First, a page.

paper mills Research integrity University Affairs

German Authorities on Papermills and Whistleblowing

"I am not familiar with Iranian papermills!" - Prof Dr med Henning Madry, Saarland University.

Meet two German elite researchers of the Saarland University, the professorial husband and wife couple Henning Madry and Magali Cucchiarini-Madry. Some years ago, Mrs Madry discovered her interests for Persia, and these Iranian “collaborations” expanded her scientific horizons and her publication record into all possible research fields. Her husband soon joined her. Envious bad tongues call this behaviour “paper mills“, but the University of Saarland calls this good scientific practice. Both the university and the Ombudsman of the German national authority DFG decreed it’s the whistleblowers who are the real problem.

A year ago, the Saarland University was very proud (translated):

“The German Society for Orthopedics and Trauma Surgery (DGOU) honors Henning Madry , Chair of Experimental Orthopedics and Arthrosis Research in Homburg, with the prize for promoting basic research . His scientific contribution to research into the development of arthritis after cartilage damage and its molecular therapy is recognized. The award for promoting basic research is the highest scientific award for orthopedics and trauma surgery in Germany. .
Henning Madry was also elected President of the Basic Research Section (SGF) of the German Society for Orthopedics and Trauma Surgery (DGOU) . The basic research section develops clearly defined scientific goals and research policy content for the German Society for Orthopedics and Trauma Surgery (DGOU).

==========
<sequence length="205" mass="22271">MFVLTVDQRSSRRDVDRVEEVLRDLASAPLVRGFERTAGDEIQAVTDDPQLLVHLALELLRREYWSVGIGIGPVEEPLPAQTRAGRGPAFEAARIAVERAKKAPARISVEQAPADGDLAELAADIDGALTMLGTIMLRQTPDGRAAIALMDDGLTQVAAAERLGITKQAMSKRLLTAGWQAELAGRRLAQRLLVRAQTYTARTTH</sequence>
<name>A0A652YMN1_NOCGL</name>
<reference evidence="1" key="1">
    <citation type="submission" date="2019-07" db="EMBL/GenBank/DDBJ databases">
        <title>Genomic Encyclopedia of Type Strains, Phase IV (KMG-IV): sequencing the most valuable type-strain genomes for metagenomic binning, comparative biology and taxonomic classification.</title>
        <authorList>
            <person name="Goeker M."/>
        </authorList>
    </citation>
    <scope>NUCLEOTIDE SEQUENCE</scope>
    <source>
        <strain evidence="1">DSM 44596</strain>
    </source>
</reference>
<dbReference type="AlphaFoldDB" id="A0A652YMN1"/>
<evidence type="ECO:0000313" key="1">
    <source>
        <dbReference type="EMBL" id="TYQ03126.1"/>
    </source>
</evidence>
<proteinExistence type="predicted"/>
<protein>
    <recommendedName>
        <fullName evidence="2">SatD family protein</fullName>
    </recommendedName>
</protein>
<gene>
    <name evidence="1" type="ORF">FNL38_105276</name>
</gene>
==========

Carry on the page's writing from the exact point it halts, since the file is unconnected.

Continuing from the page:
Professor dr Magali Cucchiarini Madry , Associate Director of the Chair of Experimental Orthopedics and Osteoarthritis Research, has been appointed to the Board of Directors of Osteoarthritis Research Society International (OARSI) . OARSI is the world’s largest society dedicated to clinical and experimental issues of osteoarthritis.”

Prof. Dr. Henning G. Madry (centre) was awarded the DGOU’s 2021 Prize for Promotion of Basic Research Prize © Intercongress

Now you would like to know what kind of amazing basic research on arthritis the Madry couple does. Alexander Magazinov found this out:

A number of articles have been published by drs. Henning Madry and Magali Cucchiarini, with the affiliation of Saarland University in collaboration with “researchers” from Iran. Those articles show signs of papermill origin, most notably, irrelevant citations.

Like this one (at least it’s about arthritis):

Seyedeh Maryam Hosseinikhah , Mahmood Barani , Abbas Rahdar, Henning Madry , Rabia Arshad, Vahideh Mohammadzadeh , Magali Cucchiarini Nanomaterials for the Diagnosis and Treatment of Inflammatory Arthritis International Journal of Molecular Sciences (2021) doi: 10.3390/ijms22063092

Look at the references of this MDPI paper, almost 40 (!) inappropriate citations go to their Iranian co-authors Mahmood Barani and Abbas Rahdar (here an overview of their PubPeer record):

Another nonsense paper in MDPI, with Barani and Rahdar, plus other notorious papermill customers Tapan Behl and Simone Bungau, where the orthopaedist Cucchiarini-Madry suddenly became an expert in nanotechnology and… cardiovascular diseases:

Fakhara Sabir , Mahmood Barani , Mahwash Mukhtar , Abbas Rahdar , Magali Cucchiarini , Muhammad Nadeem Zafar , Tapan Behl , Simona Bungau Nanodiagnosis and Nanotreatment of Cardiovascular Diseases: An Overview Chemosensors (2021) doi: 10.3390/chemosensors9040067 

It is a massive citation plantation for “a certain M Barani and a certain A Rahdar”, as Magazinov noted.

In this MDPI study, the orthopaedists Madry suddenly became experts for DNA sequencing, again thanks to enlightenment from the Iranian papermillers Rahdar and Barani. Also, Magazinov spotted that a sentence irrelevant to the rest of the article was added, only to accommodate citations which have exactly zero to do with genomics but a lot to do with a certain papermill customer Changhe Li: